Financial Reporting – (More) Financial Statement Analysis
January 8, 2010 Leave a comment
More Financial Statement Analysis
Let’s start with some recapping from the last section.
- Let’s say that a company’s average debtor payback time in 2008 was 62 days, and in 2009 was 31 days. A possible reason for this is that the company has improved their credit control procedures, meaning they now collect their debts more quickly.
- The quick ratio (aka acid test ratio) is a measure of liquidity, as it compares the current assets of the business that are ‘liquid’ with their current liabilities.
- The gross profit margin doesn’t need to be at any set value to mean a company is doing well. What a ‘good’ profit margin is depends on the industry you’re talking about. Here’s an example:
- When the iPhone came out it cost Apple $250 to build it, but they sold it for $599, so they were making a 40% profit on each one, so it was very high margin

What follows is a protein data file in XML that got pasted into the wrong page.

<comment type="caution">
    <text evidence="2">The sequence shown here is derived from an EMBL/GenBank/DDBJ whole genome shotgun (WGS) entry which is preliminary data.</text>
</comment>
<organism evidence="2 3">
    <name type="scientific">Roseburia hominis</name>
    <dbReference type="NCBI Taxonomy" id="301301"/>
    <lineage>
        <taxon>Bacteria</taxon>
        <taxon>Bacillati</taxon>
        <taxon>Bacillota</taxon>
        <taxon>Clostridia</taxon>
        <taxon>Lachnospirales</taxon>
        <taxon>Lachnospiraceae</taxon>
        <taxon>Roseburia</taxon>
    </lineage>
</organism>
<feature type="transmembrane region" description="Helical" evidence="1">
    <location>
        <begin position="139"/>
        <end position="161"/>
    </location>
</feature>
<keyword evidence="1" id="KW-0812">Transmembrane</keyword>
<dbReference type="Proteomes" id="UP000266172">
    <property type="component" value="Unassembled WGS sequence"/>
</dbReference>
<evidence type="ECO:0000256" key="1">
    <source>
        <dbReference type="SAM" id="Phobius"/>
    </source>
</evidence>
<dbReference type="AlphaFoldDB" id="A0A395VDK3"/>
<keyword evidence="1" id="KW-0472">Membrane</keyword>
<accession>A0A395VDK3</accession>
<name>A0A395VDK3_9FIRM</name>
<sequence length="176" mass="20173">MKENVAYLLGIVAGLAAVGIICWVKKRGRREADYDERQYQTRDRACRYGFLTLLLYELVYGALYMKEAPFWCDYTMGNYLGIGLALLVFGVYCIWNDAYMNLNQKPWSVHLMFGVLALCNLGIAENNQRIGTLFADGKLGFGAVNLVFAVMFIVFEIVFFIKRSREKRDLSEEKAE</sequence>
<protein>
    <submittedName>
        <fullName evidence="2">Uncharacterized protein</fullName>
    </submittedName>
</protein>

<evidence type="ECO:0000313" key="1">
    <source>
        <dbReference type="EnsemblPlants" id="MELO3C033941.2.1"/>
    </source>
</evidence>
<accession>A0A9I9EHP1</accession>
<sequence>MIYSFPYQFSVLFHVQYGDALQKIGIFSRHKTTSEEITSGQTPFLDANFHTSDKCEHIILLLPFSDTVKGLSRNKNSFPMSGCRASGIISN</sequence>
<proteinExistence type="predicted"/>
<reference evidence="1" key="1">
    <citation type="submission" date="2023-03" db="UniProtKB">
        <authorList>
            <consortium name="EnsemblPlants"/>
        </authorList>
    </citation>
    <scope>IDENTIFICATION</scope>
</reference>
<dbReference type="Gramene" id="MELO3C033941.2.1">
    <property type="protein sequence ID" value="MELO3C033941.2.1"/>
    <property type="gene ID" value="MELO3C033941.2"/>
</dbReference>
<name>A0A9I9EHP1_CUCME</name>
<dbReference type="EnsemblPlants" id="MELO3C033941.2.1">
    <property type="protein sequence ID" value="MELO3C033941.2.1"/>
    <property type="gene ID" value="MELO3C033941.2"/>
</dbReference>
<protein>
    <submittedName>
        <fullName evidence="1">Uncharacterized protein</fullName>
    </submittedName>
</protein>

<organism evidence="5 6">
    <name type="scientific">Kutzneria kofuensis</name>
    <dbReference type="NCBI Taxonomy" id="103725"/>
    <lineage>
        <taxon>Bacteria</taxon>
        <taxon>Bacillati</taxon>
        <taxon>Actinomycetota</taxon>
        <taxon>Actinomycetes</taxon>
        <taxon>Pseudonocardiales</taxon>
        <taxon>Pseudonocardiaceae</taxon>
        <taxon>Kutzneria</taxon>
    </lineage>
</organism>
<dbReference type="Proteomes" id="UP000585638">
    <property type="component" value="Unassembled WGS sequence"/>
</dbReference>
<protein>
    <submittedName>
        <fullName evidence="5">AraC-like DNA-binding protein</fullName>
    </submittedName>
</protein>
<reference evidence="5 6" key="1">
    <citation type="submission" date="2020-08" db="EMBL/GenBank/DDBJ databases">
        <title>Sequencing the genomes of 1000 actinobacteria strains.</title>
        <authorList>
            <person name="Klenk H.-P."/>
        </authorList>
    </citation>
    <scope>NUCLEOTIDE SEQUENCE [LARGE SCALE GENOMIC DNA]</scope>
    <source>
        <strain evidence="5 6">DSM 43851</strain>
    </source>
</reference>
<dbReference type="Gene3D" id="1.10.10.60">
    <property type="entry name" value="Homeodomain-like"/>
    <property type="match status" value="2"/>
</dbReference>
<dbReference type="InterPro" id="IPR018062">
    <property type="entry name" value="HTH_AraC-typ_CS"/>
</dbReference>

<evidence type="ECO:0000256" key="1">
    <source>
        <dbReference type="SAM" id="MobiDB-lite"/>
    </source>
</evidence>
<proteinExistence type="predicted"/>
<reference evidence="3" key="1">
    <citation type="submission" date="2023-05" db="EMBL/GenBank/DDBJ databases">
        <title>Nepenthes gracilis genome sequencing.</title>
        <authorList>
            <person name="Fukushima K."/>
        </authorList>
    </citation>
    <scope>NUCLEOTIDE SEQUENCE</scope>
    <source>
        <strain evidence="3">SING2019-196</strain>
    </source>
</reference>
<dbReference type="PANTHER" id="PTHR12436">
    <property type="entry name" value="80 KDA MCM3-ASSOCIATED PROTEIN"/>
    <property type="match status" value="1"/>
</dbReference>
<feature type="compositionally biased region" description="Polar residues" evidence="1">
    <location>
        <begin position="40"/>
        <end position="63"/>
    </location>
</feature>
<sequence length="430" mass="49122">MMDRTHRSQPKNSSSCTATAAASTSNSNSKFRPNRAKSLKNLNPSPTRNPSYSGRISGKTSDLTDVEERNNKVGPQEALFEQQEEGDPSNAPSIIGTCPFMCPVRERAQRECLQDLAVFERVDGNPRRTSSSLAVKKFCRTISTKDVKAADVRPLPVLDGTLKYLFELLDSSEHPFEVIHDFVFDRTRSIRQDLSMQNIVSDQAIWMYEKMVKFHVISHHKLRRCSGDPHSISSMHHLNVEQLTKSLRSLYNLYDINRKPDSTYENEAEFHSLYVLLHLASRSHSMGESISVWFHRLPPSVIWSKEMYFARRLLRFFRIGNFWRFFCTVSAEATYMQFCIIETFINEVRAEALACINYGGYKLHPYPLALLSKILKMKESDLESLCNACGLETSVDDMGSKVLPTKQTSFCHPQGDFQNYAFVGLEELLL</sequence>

- McDonalds has around 7% profit margins on their items, so it is low margin, although actually quite high for that industry
- Creditor days tell you how long it takes a business to pay it’s suppliers
When a business is financed by borrowing, financial gearing is happening. This is an important indicator of risk.
There are a few reasons why a business might want to be ‘geared’ (funded by borrowing):
- They might need more money than they have (the obvious one)
- Debt is cheaper as a form of finance, and is less risky to the lender
- Interest expenses are tax deductible
Ratios concerning financial gearing
There are 2 that you need to know:
- The gearing ratio: Measures how much of the business’s capital is coming from long term lenders
- Interest cover ratio: How much operating profit is available to cover interest that is payable
non current liabilities ÷ (share capital + reserves + non current liabilities)
Interest Cover Ratio
Operating Profit ÷ Interest Payable
These assess the returns and the performance of the business
There are 3 this time:
Earnings per share
Earning available to ordinary shareholders ÷ Number of ordinary shares issued
Dividend cover ratio
Earning for the year available for dividend ÷ Dividend announced for the year
Price to earning ratio
Market value per share ÷ Earnings per share
- A measure of market confidence in the future of the business
- Supermarkets have a high ratio for this
- Gas companies have a low one
Limitations of using ratios
- You need benchmarks to compare them to
- Context is important, you need to know what is a ‘good’ ratio
One more to go!